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PS-36KX fixed!

posted Jan 15, 2017, 4:01 PM by Charles Boling
Rear of open PS-36KS Power supply
KF7ZIM came through!  At $120-200 for a replacement supply, a $10 gamble on a few components seemed like a good deal.  I bought the parts and Alexander put in the work.  After warming up the soldering iron and replacing both semiconductors that we suspected of failing (the voltage regulator is now in an IC socket; he didn't want to risk directly soldering a new chip and overheating it, and now it'll be easier to test/replace next time), it still didn't make any difference.  At this point, he clipped the wires connecting one of the 4 big pass transistors mounted to the rear heatsink, and tested it, finding that the emitter-collector junction showed a short (i.e. it was conducting without anything connected to the base).  Scratching our heads over the unexpected combination of that with the base-emitter & base-collector readings, I had him clip another set.  Same thing.  Finally we determined that all 4 transistors were blown.

Alexander remembered that he had gotten a set of power transistors at SEA-PAC, and went looking in his junk collection. He came back, we looked them up online, and started comparing specs.  They were rated for more than twice the current, but had fairly close characteristics in most things that mattered. Since they were just used for a linear power supply, we weren't as concerned about some of the specs as we might have been had they been used for something else.  (We really didn't care if they worked at 2MHz; this was DC...)  I approved them as being close enough. Before committing to a bunch of work with pliers, solder and heatsink grease, we tested one of the transistors by sticking its pins into the end of the wires (the pins slipped in nicely between the stranded wire and the insulation) and used a wire with alligator clips at both ends to connect the case.  W turned the power supply on, and voila! No alarm, and everything worked the way it was supposed to.  Open circuit voltage varied as it should with the control knob on the front panel between 12-15V.  He shut things down and went to work. Less than an hour later, it was put back together with 8 wirenuts to make it easy to disconnect the transistors should the need arise to test them again.  The supply works great!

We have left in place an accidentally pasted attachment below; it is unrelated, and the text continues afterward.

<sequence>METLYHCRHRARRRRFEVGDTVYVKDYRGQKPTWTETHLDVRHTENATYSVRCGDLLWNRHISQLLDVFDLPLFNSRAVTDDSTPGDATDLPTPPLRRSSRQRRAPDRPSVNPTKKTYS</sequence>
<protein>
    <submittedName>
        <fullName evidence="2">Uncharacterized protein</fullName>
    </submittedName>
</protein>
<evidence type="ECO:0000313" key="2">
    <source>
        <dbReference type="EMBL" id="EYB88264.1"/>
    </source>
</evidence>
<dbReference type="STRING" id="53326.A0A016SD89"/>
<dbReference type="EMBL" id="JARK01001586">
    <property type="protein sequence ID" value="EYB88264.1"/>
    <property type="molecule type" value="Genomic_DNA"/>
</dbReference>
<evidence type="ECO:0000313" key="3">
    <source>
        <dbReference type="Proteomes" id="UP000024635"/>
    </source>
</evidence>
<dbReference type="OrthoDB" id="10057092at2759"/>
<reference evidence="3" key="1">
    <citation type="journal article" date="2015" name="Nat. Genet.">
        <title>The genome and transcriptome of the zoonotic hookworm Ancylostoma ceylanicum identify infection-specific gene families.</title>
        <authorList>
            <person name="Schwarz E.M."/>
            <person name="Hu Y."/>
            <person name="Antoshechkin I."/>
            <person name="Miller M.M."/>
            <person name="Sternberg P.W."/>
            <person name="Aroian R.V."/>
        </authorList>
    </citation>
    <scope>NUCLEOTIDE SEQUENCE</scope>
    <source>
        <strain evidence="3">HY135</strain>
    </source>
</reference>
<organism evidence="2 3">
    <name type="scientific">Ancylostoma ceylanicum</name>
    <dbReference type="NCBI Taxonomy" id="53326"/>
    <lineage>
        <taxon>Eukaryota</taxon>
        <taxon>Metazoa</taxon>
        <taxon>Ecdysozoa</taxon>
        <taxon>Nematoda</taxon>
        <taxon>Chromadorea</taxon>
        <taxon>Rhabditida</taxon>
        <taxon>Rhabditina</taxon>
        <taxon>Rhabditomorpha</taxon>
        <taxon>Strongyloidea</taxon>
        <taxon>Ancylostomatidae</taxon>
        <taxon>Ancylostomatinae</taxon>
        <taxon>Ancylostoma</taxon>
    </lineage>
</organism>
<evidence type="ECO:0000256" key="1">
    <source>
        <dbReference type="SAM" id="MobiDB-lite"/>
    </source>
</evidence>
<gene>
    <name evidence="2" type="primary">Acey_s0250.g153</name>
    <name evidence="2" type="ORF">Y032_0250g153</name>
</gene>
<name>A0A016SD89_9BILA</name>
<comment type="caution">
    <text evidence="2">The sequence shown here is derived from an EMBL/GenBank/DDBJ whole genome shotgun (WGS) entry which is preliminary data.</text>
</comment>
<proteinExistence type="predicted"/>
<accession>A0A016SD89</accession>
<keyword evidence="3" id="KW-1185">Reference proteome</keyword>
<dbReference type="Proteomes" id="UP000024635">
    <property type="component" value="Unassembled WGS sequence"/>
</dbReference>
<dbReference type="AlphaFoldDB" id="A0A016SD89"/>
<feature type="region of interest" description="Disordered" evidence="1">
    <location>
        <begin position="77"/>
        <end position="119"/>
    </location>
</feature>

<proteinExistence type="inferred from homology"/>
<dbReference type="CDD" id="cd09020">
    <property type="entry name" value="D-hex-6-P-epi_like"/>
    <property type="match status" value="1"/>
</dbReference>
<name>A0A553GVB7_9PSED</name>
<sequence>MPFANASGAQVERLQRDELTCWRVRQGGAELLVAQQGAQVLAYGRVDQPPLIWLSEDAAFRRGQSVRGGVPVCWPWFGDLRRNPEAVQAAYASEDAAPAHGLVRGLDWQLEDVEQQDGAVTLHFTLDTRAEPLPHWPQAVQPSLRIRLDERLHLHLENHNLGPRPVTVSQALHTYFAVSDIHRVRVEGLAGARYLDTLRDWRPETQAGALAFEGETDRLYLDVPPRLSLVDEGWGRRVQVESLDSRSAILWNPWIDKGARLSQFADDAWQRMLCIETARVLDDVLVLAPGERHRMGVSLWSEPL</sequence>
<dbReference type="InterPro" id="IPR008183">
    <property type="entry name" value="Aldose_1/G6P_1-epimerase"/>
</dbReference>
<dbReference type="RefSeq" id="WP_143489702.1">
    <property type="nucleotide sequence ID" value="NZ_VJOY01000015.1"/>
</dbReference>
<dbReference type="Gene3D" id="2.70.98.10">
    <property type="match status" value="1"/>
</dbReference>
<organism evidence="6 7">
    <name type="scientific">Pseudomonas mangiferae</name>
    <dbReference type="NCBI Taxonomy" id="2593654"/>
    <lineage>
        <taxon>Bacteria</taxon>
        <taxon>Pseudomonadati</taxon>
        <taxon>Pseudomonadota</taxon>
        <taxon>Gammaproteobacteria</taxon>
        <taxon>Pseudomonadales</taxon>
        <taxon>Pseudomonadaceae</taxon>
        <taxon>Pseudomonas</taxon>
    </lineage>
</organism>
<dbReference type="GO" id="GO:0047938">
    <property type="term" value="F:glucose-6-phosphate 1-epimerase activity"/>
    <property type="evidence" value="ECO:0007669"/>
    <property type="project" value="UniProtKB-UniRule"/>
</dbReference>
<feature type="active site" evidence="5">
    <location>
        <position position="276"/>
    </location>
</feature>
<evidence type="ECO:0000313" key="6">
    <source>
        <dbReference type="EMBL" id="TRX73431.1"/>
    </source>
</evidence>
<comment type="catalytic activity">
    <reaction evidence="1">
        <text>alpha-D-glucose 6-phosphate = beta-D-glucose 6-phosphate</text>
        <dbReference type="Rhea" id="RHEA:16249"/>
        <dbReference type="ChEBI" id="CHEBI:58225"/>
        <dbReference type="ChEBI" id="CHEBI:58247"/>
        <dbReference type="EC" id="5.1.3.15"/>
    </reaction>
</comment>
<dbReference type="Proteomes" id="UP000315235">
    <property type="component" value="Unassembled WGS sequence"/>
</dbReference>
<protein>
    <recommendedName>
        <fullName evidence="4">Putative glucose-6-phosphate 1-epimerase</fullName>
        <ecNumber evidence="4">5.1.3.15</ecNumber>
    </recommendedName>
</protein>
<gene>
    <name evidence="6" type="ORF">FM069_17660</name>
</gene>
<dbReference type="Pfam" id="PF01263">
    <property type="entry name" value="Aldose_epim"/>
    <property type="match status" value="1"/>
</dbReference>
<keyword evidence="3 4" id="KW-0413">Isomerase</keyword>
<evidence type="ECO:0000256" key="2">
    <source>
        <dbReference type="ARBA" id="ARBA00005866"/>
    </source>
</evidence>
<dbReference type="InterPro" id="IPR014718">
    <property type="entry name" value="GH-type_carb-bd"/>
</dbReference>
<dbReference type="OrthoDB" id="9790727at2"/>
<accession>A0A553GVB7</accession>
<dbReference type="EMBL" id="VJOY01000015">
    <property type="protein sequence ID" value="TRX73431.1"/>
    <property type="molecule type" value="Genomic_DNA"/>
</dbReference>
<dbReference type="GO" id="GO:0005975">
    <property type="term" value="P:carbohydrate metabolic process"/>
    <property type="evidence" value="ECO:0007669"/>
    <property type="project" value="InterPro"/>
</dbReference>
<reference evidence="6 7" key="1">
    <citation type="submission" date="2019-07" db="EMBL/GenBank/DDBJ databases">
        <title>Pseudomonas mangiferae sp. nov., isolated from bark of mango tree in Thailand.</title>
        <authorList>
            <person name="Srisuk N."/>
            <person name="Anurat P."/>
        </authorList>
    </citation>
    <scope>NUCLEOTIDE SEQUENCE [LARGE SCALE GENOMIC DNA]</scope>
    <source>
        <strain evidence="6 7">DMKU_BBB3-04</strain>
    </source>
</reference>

The shouldn't have been enough current flowing for long enough to kill the transistors (and the SCR "crowbar" circuit is supposed to prevent that!) and the most likely theory on the failure came to us after pondering the situation and the discovery that both of the fuses on the connected battery were also violently blown.  Apparently there was indeed a short, and both bench supply and battery took on a sudden heavy drain.  I believe that when the fuses blew (with a nice arc) the sudden disconnection did what a mere short wouldn't: it caused a self-oscillation of high current in the inductive components of the system (including the wires outside the power supply) and generated a high voltage at just enough current to punch through the transistor junctions. In other words, it wasn't that the max current was exceeded, but rather the peak inverse voltage rating.  It didn't damage the external diode that I added, nor did it harm the smaller transistor that the VR IC used to drive the larger transistors.  I'm glad for that.  Too bad we didn't go ahead and clip the wires and test those diodes to begin with; we would've saved $10 and the wait on those components.  As it was, Alexander's SEA=PAC find saved us $20 and another wait -- and we got beefier transistors to boot.

There are advantages to having an electronic enthusiast for a son! -- esp. when his hands and eyes are better than yours....